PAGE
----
Monday, May 10, 2010

Journaling as Writing

When someone comes to me looking for advice about their current mental health, I often ask if they keep a journal.
When I walk with people who are hoping to discover their true selves, I recommend keeping a journal. Not any sort of journal, but one that captures their specific journey. It's journaling with purpose.
Writing our thoughts down changes our perspective. It brings clarity, forcing our ping-ponging ideas to align, flow down our arm, through the pen, and onto the page.
Two sound pieces of advice for beginning writers are these: Read broadly, and keep a journal.

I've discovered the joy of journalling not only my personal history, but my books as well. Each book I write has its own accompanying journal dedicated to it. I don't write anything else in there, only bits and yawns about the book. I scrawl title ideas, names of characters, plotting and character webs, bits of dialogue, scraps of scenes or even scenery. I plot the book in the journal (yes, I plot long-hand), I lay out the bones of the book in my journal so that I can flip through, find a particular bone and chew on it (Margaret Atwood says all writers are bone chewers. That is what we do for the most part, chew on bones).

I've found a journal to be a helpful friend. I know where all my random floating bits of ideas are. I'm not rifling my desk, I'm calmly flipping pages, confident I've captured my hope somewhere inside the journal.

A journal is also a respite from the clacking keys, the bright screen, the blinking cursor. Picking up a pencil (always in pencil for me - it is a personal metaphor for the impermanence of life, and the permanence of ideas) is a connection, an organic motion that allows me to interact with the images in my mind in a way the blessed computer cannot provide. There is something about reading the raggedly drawn words that breathes life into the thing.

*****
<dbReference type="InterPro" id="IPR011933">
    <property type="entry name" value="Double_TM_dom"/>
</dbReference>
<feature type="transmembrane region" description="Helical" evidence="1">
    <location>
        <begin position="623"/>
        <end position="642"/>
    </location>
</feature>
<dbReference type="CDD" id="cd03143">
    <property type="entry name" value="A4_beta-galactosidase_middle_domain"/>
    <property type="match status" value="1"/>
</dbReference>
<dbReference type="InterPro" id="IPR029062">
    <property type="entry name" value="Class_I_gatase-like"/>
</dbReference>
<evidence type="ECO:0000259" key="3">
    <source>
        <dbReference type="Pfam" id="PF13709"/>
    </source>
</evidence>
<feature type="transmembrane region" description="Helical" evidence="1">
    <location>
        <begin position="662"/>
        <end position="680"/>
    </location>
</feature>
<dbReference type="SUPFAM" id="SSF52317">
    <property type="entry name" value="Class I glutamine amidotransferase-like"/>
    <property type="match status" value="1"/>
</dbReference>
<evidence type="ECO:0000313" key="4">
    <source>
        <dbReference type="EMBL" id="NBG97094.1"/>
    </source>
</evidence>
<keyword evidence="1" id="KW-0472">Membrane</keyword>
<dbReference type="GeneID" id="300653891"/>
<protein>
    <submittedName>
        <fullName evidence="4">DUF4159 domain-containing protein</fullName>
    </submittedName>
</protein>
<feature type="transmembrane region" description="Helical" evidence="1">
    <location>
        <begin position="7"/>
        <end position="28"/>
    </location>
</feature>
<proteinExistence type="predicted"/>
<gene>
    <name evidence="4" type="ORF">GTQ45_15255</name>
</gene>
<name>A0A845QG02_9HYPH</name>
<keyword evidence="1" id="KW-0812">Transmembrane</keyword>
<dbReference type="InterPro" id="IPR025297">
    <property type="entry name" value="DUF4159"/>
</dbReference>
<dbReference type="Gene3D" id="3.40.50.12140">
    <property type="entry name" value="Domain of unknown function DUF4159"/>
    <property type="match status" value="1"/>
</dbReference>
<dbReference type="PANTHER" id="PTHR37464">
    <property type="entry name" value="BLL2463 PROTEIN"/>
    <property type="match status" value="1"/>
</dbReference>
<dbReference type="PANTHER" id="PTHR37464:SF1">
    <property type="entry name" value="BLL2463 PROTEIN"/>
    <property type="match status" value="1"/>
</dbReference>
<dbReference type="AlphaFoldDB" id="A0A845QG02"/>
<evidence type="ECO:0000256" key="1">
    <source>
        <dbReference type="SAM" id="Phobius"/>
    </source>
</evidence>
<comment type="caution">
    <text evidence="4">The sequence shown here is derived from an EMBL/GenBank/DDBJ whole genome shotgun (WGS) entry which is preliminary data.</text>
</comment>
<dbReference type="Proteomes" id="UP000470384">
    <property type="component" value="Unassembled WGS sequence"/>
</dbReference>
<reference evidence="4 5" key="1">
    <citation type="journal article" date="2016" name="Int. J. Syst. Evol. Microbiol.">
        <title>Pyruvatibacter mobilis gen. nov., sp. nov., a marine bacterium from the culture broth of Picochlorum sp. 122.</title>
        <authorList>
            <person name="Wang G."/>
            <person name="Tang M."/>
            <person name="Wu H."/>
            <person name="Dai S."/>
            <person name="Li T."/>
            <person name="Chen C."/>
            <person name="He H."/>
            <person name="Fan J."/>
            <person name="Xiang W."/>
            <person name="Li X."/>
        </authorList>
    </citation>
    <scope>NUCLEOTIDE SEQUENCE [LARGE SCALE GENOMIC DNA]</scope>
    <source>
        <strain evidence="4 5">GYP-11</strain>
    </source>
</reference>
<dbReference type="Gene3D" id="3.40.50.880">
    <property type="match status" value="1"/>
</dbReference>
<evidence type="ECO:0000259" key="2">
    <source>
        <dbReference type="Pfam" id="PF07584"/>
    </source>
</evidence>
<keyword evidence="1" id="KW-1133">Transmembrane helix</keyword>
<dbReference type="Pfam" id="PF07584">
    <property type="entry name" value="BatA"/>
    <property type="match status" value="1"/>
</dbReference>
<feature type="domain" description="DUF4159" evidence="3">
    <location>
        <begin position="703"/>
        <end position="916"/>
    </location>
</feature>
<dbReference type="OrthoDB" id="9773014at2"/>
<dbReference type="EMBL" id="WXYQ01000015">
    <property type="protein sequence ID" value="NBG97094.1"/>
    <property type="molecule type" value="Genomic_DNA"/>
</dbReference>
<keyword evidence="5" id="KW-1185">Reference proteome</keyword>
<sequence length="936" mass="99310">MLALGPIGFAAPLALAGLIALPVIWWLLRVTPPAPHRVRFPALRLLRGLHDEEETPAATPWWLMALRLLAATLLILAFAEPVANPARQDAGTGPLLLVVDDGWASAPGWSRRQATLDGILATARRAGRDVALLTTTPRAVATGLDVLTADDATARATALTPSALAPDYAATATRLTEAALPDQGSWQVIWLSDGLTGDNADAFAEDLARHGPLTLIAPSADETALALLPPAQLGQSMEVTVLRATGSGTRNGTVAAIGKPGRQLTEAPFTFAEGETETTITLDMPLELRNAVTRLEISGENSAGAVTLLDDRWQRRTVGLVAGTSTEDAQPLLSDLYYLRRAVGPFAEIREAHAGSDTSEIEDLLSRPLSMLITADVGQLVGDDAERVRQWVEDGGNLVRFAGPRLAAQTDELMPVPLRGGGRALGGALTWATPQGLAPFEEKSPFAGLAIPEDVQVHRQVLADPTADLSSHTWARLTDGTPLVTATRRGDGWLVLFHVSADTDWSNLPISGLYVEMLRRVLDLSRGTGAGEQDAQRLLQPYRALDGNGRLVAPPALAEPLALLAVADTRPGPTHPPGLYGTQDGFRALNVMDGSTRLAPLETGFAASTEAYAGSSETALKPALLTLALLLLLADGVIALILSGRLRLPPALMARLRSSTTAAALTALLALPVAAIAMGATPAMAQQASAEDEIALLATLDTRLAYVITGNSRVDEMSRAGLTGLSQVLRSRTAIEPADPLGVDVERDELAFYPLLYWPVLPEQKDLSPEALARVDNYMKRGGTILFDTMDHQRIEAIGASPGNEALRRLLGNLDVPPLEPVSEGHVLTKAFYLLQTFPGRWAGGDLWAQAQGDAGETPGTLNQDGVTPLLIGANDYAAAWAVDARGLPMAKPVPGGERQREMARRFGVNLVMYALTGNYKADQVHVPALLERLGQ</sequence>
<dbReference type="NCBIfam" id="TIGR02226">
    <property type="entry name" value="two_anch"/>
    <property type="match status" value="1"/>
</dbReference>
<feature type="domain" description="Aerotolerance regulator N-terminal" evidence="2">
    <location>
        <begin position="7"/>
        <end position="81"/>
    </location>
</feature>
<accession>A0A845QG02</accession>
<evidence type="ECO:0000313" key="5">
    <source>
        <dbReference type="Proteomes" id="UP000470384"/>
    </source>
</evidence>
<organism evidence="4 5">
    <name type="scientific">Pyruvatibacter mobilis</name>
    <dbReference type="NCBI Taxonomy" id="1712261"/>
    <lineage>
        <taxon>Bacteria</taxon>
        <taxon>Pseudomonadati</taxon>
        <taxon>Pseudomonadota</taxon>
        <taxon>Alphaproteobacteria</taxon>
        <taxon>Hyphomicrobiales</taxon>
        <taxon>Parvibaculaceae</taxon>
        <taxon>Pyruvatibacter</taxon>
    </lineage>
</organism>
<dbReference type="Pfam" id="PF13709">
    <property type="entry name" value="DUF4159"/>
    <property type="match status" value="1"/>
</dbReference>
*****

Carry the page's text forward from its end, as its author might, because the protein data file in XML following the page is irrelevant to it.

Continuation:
Keeping a journal for each book creates an intimate bond between me and my story that I haven't found when I'm typing on my computer. With a journal, I can tuck myself away somewhere, curl my arm around it and scratch and peck, doodle and draw outside the lines. We've all heard the saying, 'think outside the box'. For me, journalling my books is tangible knowledge that there is no box.

And for fun, here is a link to a gorgeous blog of an artist who journals as art, sent to me by my wonderful friend and fellow writing, Kathleen Popa.

I bid you good writing.

9 comments:

L. Diane Wolfe said...

I don't journal now, but I have an in the past, and agree totally - it is very therapeutic.

Colleen Taylor said...

I feel exactly the same way about my journals:

"...a respite from the clacking keys, the bright screen, the blinking cursor. ... a connection, an organic motion that allows me to interact with the images in my mind in a way the blessed computer cannot provide. There is something about reading the raggedly drawn words that breathes life into the thing."

Will have to try using journals for writing projects. Great idea!

Bonnie Grove said...

Diane: I've actually backed off a great deal from personal journaling - it's never been something I've forced, I allow it to be what it is, picking up and writing when I feel the desire. But journaling each book is a newer experience, and one I'm enjoying.

Colleen: I'd love to hear about your experience with journaling after you start!

Jan Cline said...

Just what I need to share with my new writers group I just started. We are covering journaling next month. I have a writing journal and a travel journal. Which reminds me, I need to go journal about my trip to the NwCW conference last weekend!

Danica said...

What a good idea. My book is in my computer, and sometimes I feel the need to make notes about the book, or doodle or brainstorm or whatever. It feels silly doing it on the computer since it's not part of the book. I'll have to give this s try. You're a genius!

Bonnie Grove said...

Jan: So glad the timing worked for you. I'd love to hear what ideas and thoughts your writing group comes up with.

Danica: I hope you have a wonderful experience with journaling your novel!

Colleen Taylor said...

For my nephew's 14th birthday I'm giving him a leather bound journal and a printout of this blog post.
He's a budding filmmaker, and many of his other gifts are film-related.

I've also lined up a free consultation my friend Jason who's an award-winning filmmaker.

Jinky said...

I kept a (paper) diary when I was in my teens, and every now and then I'll write something down if it's really on my mind. I'm inexplicably drawn to ornate journals, but rarely ever buy them because I can't bring myself to write in them. I dunno. There's something about the keyboard that keeps my mind straight. I don't have to worry about making a mistake or jumping around here and there. If I'm writing on paper, I get distracted if my penmanship isn't neat enough or if I have to scratch out a word or whatever. As appealing as it is, it's usually more frustrating than is worth it.

sarah said...

There was a time I couldn't talk...a time my words were stuck inside. Journaling helped me say what I couldn't voice otherwise